Ebony Rose awarded NYS AFL-CIO L.E.A.D. Scholarship

Ebony Rose


BUFFALO — Erie County Local activist Ebony Rose will get an opportunity to further develop her union leadership skills.

Rose, a discharge planner at Erie County Medical Center in Buffalo, was recently awarded a New York State AFL-CIO L.E.A.D. (Leadership, Equity and Development) scholarship.

For the last 20 years, the New York State AFL-CIO has co-sponsored a union leadership program in association with Cornell University’s Union Leadership Institute (ULI).

The program helps union activists from diverse backgrounds develop their labor skills to allow them to potentially achieve higher leadership positions.

The objective of the program is to foster equity in the Labor Movement and ensure union leadership reflects its membership, the New York State AFL-CIO Social Justice Task Force proposed, and the Executive Council approved, L.E.A.D. scholarships for prospective union leaders from diverse backgrounds.

Program scholarship applicants were required to submit an essay discussing how identity and background concerning race, sexual orientation, gender identity or expression, ethnicity, disability and or religion has shaped personal involvement within the Labor Movement.

Ebony Rose on the job at Erie County Medical Center.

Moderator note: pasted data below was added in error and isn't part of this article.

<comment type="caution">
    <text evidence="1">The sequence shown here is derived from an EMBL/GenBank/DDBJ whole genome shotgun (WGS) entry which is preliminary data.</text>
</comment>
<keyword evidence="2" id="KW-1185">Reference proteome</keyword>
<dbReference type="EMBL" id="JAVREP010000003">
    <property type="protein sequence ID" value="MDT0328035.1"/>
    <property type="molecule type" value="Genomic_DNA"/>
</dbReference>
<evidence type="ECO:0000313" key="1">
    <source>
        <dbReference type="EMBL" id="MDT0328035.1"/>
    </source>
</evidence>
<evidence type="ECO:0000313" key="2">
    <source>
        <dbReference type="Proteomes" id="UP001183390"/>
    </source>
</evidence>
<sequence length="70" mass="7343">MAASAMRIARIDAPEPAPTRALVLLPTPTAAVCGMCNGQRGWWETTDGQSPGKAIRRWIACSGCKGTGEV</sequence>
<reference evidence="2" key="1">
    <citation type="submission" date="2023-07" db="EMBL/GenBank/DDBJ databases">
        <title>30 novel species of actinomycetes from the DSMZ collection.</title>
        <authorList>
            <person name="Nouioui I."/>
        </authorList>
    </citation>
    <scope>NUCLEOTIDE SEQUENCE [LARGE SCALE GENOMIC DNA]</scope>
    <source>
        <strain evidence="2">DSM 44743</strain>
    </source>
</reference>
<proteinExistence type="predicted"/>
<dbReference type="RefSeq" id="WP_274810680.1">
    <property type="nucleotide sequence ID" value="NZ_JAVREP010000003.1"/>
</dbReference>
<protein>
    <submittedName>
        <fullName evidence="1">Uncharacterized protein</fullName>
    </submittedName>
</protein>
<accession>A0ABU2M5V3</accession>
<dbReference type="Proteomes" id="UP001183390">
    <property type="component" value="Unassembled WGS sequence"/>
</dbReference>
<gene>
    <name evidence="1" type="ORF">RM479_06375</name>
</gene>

Rose, an active CSEA member since 2003, has participated in many educational and training opportunities throughout her career.

“As a black woman in America, I am, and remain dedicated to, equal rights for all,” Rose said after learning of the scholarship award. “Discrimination against people on the basis of race, religion, gender, gender identity, sexual orientation or gender expression especially on the job should not be tolerated in any way shape or form. I look forward to continuing the union fight for equality, and will fight this fight with the same dedication, willpower, and compassion as my predecessors.”

Rose is also a recent CSEA Leadership Education And Development (LEAD) Program graduate. Rose called the CSEA LEAD training opportunity “eye-opening” and said it was “an instrumental tool for cultivating the next generation of leaders.”

CSEA Western Region President Steve Healy called Rose a role model for newer activists. “We are very fortunate to have an emerging leader like Ebony among our ranks,” he said. “She has stepped up big time to educate herself on all things union. She is building an impressive union resume that will no doubt serve our membership very well for many years to come.”

— Ove Overmyer


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